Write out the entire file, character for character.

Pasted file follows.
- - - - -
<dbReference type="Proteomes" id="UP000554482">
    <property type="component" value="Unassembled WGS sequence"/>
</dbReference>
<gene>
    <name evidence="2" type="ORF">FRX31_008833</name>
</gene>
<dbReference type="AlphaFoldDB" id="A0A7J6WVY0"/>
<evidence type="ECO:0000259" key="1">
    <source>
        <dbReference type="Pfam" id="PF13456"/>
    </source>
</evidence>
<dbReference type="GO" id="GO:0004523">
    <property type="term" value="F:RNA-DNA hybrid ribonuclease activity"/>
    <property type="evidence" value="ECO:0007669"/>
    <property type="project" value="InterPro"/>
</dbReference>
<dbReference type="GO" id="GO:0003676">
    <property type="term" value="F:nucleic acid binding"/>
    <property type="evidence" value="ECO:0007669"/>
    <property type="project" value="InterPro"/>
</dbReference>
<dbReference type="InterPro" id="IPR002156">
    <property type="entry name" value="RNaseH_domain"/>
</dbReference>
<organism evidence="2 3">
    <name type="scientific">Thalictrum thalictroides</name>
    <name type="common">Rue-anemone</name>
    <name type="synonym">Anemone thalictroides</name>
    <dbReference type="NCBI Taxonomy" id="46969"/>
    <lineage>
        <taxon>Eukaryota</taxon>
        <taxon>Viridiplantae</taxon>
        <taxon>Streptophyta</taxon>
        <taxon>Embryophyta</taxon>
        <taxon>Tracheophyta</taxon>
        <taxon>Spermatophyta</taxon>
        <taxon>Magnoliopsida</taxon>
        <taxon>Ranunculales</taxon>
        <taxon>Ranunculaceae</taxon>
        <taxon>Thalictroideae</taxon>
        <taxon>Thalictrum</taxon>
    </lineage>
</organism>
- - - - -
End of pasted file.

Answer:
<dbReference type="Proteomes" id="UP000554482">
    <property type="component" value="Unassembled WGS sequence"/>
</dbReference>
<gene>
    <name evidence="2" type="ORF">FRX31_008833</name>
</gene>
<dbReference type="AlphaFoldDB" id="A0A7J6WVY0"/>
<evidence type="ECO:0000259" key="1">
    <source>
        <dbReference type="Pfam" id="PF13456"/>
    </source>
</evidence>
<dbReference type="GO" id="GO:0004523">
    <property type="term" value="F:RNA-DNA hybrid ribonuclease activity"/>
    <property type="evidence" value="ECO:0007669"/>
    <property type="project" value="InterPro"/>
</dbReference>
<dbReference type="GO" id="GO:0003676">
    <property type="term" value="F:nucleic acid binding"/>
    <property type="evidence" value="ECO:0007669"/>
    <property type="project" value="InterPro"/>
</dbReference>
<dbReference type="InterPro" id="IPR002156">
    <property type="entry name" value="RNaseH_domain"/>
</dbReference>
<organism evidence="2 3">
    <name type="scientific">Thalictrum thalictroides</name>
    <name type="common">Rue-anemone</name>
    <name type="synonym">Anemone thalictroides</name>
    <dbReference type="NCBI Taxonomy" id="46969"/>
    <lineage>
        <taxon>Eukaryota</taxon>
        <taxon>Viridiplantae</taxon>
        <taxon>Streptophyta</taxon>
        <taxon>Embryophyta</taxon>
        <taxon>Tracheophyta</taxon>
        <taxon>Spermatophyta</taxon>
        <taxon>Magnoliopsida</taxon>
        <taxon>Ranunculales</taxon>
        <taxon>Ranunculaceae</taxon>
        <taxon>Thalictroideae</taxon>
        <taxon>Thalictrum</taxon>
    </lineage>
</organism>